Aerial spraying of locusts ravaging northern Kenya could lead to a massive decline in the population of bees and other insects.
The government has been spraying the locusts in Samburu, Isiolo and Marsabit counties where pastoralism is a major source of income.
Environmentalist Jack Raini says the safety of useful insects like bees, ladybugs and squirmy old earthworms in the region is jeopardised by the massive spraying which has been ongoing for close to three months now.
This, he says, spells doom for pastoralist communities which depend on livestock and beekeeping as the insecticides can bring serious harm to cattle, animals and birds that may feed on the dead insects or the sprayed plants.
“The government should be careful with aerial spraying because it can bring another disaster in the north. Important insects like bees in the forests can perish as a result of aerial spraying yet they are useful to the ecosystem,” said Mr Raini.
He also said that the spraying might lead to deaths of birds in forests in Samburu, Isiolo and Marsabit since they are likely to feed on the dead locusts.
Besides being a source of livelihood, bees help in pollination and a decline in their population may have a huge economic impact.
Mr Raini noted that it is dangerous to spray the insecticides openly and that government agencies in charge of aerial spraying should also be careful not to contaminate water bodies in the region.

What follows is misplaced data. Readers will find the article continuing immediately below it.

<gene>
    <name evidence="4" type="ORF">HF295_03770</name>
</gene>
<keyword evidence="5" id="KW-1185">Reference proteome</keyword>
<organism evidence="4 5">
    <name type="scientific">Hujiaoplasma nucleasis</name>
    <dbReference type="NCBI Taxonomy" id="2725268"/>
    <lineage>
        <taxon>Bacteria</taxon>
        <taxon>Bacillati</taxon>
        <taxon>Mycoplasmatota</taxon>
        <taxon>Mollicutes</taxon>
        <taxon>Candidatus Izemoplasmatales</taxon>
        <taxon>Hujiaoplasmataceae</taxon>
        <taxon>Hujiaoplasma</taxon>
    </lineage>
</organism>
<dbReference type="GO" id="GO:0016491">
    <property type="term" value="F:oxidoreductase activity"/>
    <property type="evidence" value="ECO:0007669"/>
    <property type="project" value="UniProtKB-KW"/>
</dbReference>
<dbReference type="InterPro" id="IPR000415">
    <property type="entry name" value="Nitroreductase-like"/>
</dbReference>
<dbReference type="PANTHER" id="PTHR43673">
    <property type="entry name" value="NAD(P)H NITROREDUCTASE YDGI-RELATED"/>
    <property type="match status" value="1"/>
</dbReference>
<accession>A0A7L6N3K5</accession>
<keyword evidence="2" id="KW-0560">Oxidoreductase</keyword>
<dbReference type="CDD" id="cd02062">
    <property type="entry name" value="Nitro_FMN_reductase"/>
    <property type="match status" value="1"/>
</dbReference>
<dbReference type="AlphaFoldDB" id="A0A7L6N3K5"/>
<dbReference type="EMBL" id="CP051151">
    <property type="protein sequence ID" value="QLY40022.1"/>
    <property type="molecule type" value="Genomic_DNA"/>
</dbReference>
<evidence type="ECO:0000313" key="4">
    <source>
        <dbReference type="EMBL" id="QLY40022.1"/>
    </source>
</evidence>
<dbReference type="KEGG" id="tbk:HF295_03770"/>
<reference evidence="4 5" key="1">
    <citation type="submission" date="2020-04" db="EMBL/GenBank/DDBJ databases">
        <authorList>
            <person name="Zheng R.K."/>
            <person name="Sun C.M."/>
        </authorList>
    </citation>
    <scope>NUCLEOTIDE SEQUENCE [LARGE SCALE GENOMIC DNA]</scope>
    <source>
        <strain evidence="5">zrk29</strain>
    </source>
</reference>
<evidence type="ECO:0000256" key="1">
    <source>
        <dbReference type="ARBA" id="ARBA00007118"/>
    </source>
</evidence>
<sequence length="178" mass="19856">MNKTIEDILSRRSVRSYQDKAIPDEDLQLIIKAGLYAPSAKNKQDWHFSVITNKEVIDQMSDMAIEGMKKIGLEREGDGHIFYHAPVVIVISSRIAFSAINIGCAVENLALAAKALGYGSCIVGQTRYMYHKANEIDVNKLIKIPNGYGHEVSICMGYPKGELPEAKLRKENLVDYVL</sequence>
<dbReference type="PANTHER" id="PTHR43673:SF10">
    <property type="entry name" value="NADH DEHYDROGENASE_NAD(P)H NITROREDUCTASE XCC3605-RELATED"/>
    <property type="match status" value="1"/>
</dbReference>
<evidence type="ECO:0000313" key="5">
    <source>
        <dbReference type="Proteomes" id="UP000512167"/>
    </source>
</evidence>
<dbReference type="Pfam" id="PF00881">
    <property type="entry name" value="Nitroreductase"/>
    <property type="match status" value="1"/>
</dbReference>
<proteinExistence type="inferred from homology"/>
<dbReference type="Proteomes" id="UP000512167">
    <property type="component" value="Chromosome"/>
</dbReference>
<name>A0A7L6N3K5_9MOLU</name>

He urged the government to follow proper guidelines on aerial spraying to avoid adverse effects from the chemicals. He also urged pastoralists and other residents to avoid areas that have been sprayed.
However, aerial spraying teams have denied that chemicals used on the locusts in the north are harmful to humans and the environment.
Samburu County special programmes chief officer, who is coordinating the aerial spraying, disputed the claims, saying thorough testing had been done to ascertain the success of the chemicals in killing locusts without affecting livestock, plants and residents.
He said several factors are always considered, among them the size of a swarm, proximity to water bodies and settlement areas before doing aerial spraying.
“We are not spraying blindly. We always avoid densely populated areas and fresh water bodies. In densely populated areas and where the hopper bands have hatched, we apply ground spraying with the aid of NYS trainees,” he told the Nation.
He added: “There is no other means to control locust plagues other than using spraying.”